Nordic Samuel Beckett meets Kafka meets Gervais: Modern office parable The Room
The perfect escape for desk-based drones
Page File Anyone who’s ever toiled under the glaring fluorescence of the dreary modern office will enjoy the slow descent of Björn from meticulous “man of the future” to nutty “monster”, courtesy of an unassuming ergonomically designed private office in his building.
Told entirely from Björn’s point of view, Jonas Karlsson’s The Room has been compared with Franz Kafka’s The Trial in almost everything you read about it, and with good reason: the sparse style and lack of biographical detail in this modern parable, translated from the native Swedish for the first time, is hugely reminiscent of writers such as Kafka and Samuel Beckett.
We meet Björn on the first day of his new job at the Authority, where he’s been transferred in a rather ambiguous set of circumstances that are either down to his amazing administrative prowess or his insufferable superiority.
It wasn’t really my decision to move on. I was fairly happy at my last job and felt comfortable with the routines, but somehow I outgrew the position and ended up feeling that I was doing a job that was way below my abilities, and I have to admit that I didn’t always see eye to eye with my colleagues.
Eventually my former boss came and put his arm round my shoulders and told me it was time to look for a better solution.
Determined to make as good an impression at his new position as he did at his last job, Björn continues with his programme of self-improvement and dedication that he’s sure will see him rise to the top.
I worked out a personal strategic framework. I arrived half an hour early each morning and followed my own timetable for the day: fifty-five minutes of concentrated work, then a five minute break. Including toilet breaks. I avoided any unnecessary socialising along the way.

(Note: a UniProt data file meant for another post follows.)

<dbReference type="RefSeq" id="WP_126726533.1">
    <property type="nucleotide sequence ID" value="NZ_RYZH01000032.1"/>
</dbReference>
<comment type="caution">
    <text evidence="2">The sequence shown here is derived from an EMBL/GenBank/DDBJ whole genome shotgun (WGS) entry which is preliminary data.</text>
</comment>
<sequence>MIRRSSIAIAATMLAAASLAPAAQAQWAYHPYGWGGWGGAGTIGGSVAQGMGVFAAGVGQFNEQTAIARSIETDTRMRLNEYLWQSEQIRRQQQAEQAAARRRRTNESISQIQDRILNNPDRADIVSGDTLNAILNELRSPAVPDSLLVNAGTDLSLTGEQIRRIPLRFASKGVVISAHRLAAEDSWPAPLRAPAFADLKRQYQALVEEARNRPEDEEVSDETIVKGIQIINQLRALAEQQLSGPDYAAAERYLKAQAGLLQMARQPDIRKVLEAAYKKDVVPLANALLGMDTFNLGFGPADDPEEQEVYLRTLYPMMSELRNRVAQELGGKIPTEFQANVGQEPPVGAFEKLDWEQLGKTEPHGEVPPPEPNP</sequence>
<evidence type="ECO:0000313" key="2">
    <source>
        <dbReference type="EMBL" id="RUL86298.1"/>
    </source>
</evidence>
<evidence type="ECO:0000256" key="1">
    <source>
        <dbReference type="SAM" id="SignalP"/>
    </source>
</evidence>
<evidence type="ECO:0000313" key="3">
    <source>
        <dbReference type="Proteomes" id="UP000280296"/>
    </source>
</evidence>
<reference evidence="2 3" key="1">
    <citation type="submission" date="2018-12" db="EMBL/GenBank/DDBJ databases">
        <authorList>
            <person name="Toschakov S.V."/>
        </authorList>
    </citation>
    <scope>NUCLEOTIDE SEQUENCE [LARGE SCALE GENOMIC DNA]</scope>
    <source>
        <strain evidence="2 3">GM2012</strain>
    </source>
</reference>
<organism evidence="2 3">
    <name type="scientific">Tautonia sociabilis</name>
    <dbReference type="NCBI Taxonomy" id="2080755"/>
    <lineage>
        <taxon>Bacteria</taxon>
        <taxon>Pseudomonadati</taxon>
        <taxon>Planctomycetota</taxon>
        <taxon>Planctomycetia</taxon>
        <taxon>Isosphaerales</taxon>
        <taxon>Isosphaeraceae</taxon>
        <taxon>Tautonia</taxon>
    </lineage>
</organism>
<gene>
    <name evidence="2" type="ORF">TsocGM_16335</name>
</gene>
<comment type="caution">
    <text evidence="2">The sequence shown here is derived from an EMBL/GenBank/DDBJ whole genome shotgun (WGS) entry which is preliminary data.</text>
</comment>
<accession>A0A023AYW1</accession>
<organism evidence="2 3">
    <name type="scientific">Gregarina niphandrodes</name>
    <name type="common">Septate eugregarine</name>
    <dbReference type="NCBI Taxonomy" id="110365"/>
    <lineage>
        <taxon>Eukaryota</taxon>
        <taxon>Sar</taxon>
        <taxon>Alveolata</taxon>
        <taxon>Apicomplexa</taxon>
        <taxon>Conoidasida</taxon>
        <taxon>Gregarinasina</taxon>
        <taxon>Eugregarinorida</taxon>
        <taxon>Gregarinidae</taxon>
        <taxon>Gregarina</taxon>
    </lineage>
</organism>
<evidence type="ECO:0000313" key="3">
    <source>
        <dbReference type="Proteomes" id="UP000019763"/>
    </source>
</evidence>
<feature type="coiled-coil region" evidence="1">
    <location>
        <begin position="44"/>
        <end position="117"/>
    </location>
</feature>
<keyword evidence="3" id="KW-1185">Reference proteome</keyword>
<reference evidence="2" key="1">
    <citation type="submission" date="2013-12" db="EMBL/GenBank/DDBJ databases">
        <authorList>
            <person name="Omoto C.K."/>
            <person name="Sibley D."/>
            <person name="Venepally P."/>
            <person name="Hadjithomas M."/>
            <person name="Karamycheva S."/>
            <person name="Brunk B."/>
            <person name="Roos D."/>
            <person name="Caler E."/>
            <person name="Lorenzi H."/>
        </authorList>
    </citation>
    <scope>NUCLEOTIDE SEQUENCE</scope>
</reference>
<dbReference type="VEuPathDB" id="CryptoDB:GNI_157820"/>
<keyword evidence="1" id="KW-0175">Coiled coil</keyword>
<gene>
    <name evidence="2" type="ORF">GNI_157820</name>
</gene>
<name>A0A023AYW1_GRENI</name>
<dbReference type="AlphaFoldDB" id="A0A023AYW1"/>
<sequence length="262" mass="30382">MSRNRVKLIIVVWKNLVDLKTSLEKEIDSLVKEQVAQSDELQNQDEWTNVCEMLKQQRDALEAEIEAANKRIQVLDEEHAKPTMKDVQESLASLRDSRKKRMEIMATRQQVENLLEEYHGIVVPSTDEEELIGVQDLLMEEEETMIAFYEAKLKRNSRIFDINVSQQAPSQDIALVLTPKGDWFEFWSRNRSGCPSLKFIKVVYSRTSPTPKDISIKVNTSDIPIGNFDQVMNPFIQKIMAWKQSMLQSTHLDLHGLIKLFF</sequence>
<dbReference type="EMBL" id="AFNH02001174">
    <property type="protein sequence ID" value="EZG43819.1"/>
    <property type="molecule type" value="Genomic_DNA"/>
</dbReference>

Sadly, this winning strategy of hard work doesn’t seem to be having the desired effect, as his boss only wants to talk to him about his lack of a change of shoes for indoor use and his colleagues give up on attempting to interact with him. By the time Björn reckons that a little bit of networking might not be too bad an idea, it’s too little, too late.
Do you really need me to tell you who this is?
I carried on to her desk and adopted a relaxed posture with my weight on one leg, so that she could be left in no doubt that I was amenable to having a conversation. She looked up at me and asked if I wanted help with something. ‘No,’ I said. She went on working. I stood there for a while, looking at the badly drawn child’s picture of a sunset, and wondered if she was aware of its flagrant inaccuracy.
In this and other equally awkward moments, the odious Björn continuously fails to live up to his own standards of a modern, go-getting man on his way up the ladder. Until one day, on his way to the toilets for one of his prescribed breaks, he sees the door to a room. Inside is a haven from the open-plan horror outside, a tidy, well-designed, private office space that seems to call to him - even after he discovers that no-one else in the office can see it.
Like Office Space the movie or The Office on TV, The Room teems with wonderfully observed ridiculous moments in the life of a white-collar worker, forced into close quarters with random strangers and obliged to hand out unearned respect at every turn. Björn’s picture of himself and the slowly emerging image of the Björn that everyone else sees are painfully funny examples of how a whole-hearted commitment to any paper-pushing company appears more and more ridiculous when held up to any scrutiny.
Karlsson’s short tale doesn’t pull any punches on the bleaker sides of the single office-drone’s life either, its small-mindedness, loneliness and despondency all hit Björn at one time or another.
Like any good parable, The Room is short and easy to read, but what it all really means will take a bit more pondering. And even if you don’t want to look too deeply into it, this funny, moving story will happily while away a Sunday afternoon in front of the fire. ®
Title The Room
Publisher Hogarth / Random House
Price £9.99 (Hardback) / £6.99 (ebook)
Publication Date 15 January (UK) / 17 February (US)
More info Publication web site